The relationship between tensile strength and flexure strength in fiber-reinforced composites

Research paper by J. M. Whitney, M. Knight

Indexed on: 01 Jun '80Published on: 01 Jun '80Published in: Experimental mechanics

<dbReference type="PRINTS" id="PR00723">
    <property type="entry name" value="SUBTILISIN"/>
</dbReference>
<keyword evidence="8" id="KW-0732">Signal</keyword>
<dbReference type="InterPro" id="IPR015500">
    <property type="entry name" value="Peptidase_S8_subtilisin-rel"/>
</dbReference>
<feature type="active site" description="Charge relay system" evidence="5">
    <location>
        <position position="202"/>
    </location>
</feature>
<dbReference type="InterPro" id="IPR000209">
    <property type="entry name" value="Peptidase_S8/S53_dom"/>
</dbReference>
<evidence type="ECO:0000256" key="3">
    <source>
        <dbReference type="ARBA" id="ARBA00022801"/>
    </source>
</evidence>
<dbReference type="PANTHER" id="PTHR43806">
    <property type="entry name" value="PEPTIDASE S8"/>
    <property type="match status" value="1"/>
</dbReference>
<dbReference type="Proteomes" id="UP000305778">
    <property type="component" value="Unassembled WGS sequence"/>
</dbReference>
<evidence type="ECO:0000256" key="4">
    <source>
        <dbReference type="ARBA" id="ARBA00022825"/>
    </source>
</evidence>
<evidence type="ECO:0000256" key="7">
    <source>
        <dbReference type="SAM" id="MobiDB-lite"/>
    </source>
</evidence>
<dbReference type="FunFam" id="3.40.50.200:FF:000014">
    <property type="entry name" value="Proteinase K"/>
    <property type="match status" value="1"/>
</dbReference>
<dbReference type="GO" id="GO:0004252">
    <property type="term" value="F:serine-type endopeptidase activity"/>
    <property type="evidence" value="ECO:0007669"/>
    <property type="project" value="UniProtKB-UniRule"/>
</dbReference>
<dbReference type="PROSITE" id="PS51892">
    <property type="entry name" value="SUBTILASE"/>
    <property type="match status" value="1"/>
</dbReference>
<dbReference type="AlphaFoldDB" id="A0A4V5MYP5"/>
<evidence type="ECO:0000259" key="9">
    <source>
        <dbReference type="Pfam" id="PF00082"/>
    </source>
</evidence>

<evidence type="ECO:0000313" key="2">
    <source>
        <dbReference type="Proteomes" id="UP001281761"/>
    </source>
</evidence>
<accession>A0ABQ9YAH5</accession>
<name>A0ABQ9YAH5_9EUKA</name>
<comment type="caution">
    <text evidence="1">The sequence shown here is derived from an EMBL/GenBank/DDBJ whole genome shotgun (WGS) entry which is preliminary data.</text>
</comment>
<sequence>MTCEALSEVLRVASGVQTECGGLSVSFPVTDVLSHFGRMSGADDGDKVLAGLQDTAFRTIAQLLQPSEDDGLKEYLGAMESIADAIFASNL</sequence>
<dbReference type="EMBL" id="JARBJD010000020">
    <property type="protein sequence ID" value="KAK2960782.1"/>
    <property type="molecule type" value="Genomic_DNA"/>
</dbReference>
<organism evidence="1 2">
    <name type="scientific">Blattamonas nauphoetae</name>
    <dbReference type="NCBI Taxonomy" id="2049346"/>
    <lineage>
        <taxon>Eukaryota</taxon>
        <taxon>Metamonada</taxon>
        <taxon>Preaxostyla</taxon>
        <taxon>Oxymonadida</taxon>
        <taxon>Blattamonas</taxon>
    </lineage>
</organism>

Tensile data on unidirectional composites generated from a flexure test usually yield a higher strength than observed from a standard tensile coupon. According to a statistical-strength theory based on a Weibull distribution, the presence of a stress gradient in the flexure-test results in an apparent increase in tensile strength as compared to the tensile test under uniform stress. In the present paper, this concept is explored by utilizing data from unidirectional graphite-epoxy composites to compare with theoretical results generated from a two-parameter Weibull distribution. A larger variation in tensile strength is observed from tensile-coupon data than from flexure data. Such differences are not in accordance with strength theories based on a uniform flaw distribution and raise questions concerning variability of the test methods, as well as sources of material variability.